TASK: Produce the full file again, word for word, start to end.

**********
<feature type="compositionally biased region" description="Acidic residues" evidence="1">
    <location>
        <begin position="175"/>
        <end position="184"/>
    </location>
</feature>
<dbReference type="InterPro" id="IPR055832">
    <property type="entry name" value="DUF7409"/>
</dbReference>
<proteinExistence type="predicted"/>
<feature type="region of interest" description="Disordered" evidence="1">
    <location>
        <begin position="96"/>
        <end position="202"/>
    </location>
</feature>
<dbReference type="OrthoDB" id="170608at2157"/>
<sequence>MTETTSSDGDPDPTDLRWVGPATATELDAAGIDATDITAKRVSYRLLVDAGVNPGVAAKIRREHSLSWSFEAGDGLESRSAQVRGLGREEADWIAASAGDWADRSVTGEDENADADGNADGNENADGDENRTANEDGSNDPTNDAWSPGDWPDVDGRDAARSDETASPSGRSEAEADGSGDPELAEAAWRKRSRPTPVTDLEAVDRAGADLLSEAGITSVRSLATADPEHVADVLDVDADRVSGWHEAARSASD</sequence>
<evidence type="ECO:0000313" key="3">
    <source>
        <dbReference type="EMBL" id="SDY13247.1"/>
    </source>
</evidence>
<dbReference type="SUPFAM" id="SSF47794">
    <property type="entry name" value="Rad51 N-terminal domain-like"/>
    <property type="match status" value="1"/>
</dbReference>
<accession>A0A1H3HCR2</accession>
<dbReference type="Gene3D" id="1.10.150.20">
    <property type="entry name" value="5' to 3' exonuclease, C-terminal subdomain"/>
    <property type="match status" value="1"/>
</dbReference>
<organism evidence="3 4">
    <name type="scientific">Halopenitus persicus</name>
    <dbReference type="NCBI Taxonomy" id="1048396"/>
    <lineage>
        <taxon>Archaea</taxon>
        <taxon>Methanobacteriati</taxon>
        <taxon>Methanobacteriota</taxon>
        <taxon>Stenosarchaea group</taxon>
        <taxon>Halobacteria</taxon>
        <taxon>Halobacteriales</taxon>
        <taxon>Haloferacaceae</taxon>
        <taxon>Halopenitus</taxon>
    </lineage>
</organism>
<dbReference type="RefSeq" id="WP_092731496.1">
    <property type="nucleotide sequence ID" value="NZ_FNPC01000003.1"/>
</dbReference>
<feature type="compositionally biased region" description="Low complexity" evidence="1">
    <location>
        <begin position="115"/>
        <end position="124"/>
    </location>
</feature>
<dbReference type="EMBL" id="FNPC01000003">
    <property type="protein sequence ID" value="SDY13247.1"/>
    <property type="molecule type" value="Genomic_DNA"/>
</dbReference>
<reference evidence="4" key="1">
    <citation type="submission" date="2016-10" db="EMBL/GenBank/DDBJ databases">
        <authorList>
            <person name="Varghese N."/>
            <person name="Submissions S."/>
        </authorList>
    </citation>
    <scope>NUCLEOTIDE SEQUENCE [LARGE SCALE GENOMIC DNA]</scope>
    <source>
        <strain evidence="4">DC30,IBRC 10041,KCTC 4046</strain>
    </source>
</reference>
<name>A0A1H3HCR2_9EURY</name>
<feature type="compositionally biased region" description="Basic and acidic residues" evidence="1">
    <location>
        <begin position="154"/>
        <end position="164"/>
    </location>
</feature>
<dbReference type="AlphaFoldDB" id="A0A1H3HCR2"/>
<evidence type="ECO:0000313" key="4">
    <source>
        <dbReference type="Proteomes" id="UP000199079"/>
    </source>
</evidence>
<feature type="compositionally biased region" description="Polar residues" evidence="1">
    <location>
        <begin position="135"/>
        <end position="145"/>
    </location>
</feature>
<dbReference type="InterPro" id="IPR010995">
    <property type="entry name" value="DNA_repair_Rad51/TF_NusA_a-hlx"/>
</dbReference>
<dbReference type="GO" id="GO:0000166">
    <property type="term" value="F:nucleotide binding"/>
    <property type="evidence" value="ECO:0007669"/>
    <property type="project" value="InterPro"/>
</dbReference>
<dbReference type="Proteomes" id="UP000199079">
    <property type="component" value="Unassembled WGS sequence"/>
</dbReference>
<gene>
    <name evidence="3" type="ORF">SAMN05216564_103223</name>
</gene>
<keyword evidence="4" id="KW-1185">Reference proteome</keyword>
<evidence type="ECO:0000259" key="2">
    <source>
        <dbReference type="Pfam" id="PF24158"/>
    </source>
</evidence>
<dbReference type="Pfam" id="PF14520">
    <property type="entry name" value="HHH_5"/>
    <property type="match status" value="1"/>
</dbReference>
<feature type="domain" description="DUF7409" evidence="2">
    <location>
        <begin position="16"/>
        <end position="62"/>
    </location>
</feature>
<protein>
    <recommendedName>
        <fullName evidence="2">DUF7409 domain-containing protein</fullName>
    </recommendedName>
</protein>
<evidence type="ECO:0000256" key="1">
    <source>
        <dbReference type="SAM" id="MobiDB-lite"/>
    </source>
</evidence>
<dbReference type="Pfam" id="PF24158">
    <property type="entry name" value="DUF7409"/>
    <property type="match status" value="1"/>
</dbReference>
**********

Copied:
<feature type="compositionally biased region" description="Acidic residues" evidence="1">
    <location>
        <begin position="175"/>
        <end position="184"/>
    </location>
</feature>
<dbReference type="InterPro" id="IPR055832">
    <property type="entry name" value="DUF7409"/>
</dbReference>
<proteinExistence type="predicted"/>
<feature type="region of interest" description="Disordered" evidence="1">
    <location>
        <begin position="96"/>
        <end position="202"/>
    </location>
</feature>
<dbReference type="OrthoDB" id="170608at2157"/>
<sequence>MTETTSSDGDPDPTDLRWVGPATATELDAAGIDATDITAKRVSYRLLVDAGVNPGVAAKIRREHSLSWSFEAGDGLESRSAQVRGLGREEADWIAASAGDWADRSVTGEDENADADGNADGNENADGDENRTANEDGSNDPTNDAWSPGDWPDVDGRDAARSDETASPSGRSEAEADGSGDPELAEAAWRKRSRPTPVTDLEAVDRAGADLLSEAGITSVRSLATADPEHVADVLDVDADRVSGWHEAARSASD</sequence>
<evidence type="ECO:0000313" key="3">
    <source>
        <dbReference type="EMBL" id="SDY13247.1"/>
    </source>
</evidence>
<dbReference type="SUPFAM" id="SSF47794">
    <property type="entry name" value="Rad51 N-terminal domain-like"/>
    <property type="match status" value="1"/>
</dbReference>
<accession>A0A1H3HCR2</accession>
<dbReference type="Gene3D" id="1.10.150.20">
    <property type="entry name" value="5' to 3' exonuclease, C-terminal subdomain"/>
    <property type="match status" value="1"/>
</dbReference>
<organism evidence="3 4">
    <name type="scientific">Halopenitus persicus</name>
    <dbReference type="NCBI Taxonomy" id="1048396"/>
    <lineage>
        <taxon>Archaea</taxon>
        <taxon>Methanobacteriati</taxon>
        <taxon>Methanobacteriota</taxon>
        <taxon>Stenosarchaea group</taxon>
        <taxon>Halobacteria</taxon>
        <taxon>Halobacteriales</taxon>
        <taxon>Haloferacaceae</taxon>
        <taxon>Halopenitus</taxon>
    </lineage>
</organism>
<dbReference type="RefSeq" id="WP_092731496.1">
    <property type="nucleotide sequence ID" value="NZ_FNPC01000003.1"/>
</dbReference>
<feature type="compositionally biased region" description="Low complexity" evidence="1">
    <location>
        <begin position="115"/>
        <end position="124"/>
    </location>
</feature>
<dbReference type="EMBL" id="FNPC01000003">
    <property type="protein sequence ID" value="SDY13247.1"/>
    <property type="molecule type" value="Genomic_DNA"/>
</dbReference>
<reference evidence="4" key="1">
    <citation type="submission" date="2016-10" db="EMBL/GenBank/DDBJ databases">
        <authorList>
            <person name="Varghese N."/>
            <person name="Submissions S."/>
        </authorList>
    </citation>
    <scope>NUCLEOTIDE SEQUENCE [LARGE SCALE GENOMIC DNA]</scope>
    <source>
        <strain evidence="4">DC30,IBRC 10041,KCTC 4046</strain>
    </source>
</reference>
<name>A0A1H3HCR2_9EURY</name>
<feature type="compositionally biased region" description="Basic and acidic residues" evidence="1">
    <location>
        <begin position="154"/>
        <end position="164"/>
    </location>
</feature>
<dbReference type="AlphaFoldDB" id="A0A1H3HCR2"/>
<evidence type="ECO:0000313" key="4">
    <source>
        <dbReference type="Proteomes" id="UP000199079"/>
    </source>
</evidence>
<feature type="compositionally biased region" description="Polar residues" evidence="1">
    <location>
        <begin position="135"/>
        <end position="145"/>
    </location>
</feature>
<dbReference type="InterPro" id="IPR010995">
    <property type="entry name" value="DNA_repair_Rad51/TF_NusA_a-hlx"/>
</dbReference>
<dbReference type="GO" id="GO:0000166">
    <property type="term" value="F:nucleotide binding"/>
    <property type="evidence" value="ECO:0007669"/>
    <property type="project" value="InterPro"/>
</dbReference>
<dbReference type="Proteomes" id="UP000199079">
    <property type="component" value="Unassembled WGS sequence"/>
</dbReference>
<gene>
    <name evidence="3" type="ORF">SAMN05216564_103223</name>
</gene>
<keyword evidence="4" id="KW-1185">Reference proteome</keyword>
<evidence type="ECO:0000259" key="2">
    <source>
        <dbReference type="Pfam" id="PF24158"/>
    </source>
</evidence>
<dbReference type="Pfam" id="PF14520">
    <property type="entry name" value="HHH_5"/>
    <property type="match status" value="1"/>
</dbReference>
<feature type="domain" description="DUF7409" evidence="2">
    <location>
        <begin position="16"/>
        <end position="62"/>
    </location>
</feature>
<protein>
    <recommendedName>
        <fullName evidence="2">DUF7409 domain-containing protein</fullName>
    </recommendedName>
</protein>
<evidence type="ECO:0000256" key="1">
    <source>
        <dbReference type="SAM" id="MobiDB-lite"/>
    </source>
</evidence>
<dbReference type="Pfam" id="PF24158">
    <property type="entry name" value="DUF7409"/>
    <property type="match status" value="1"/>
</dbReference>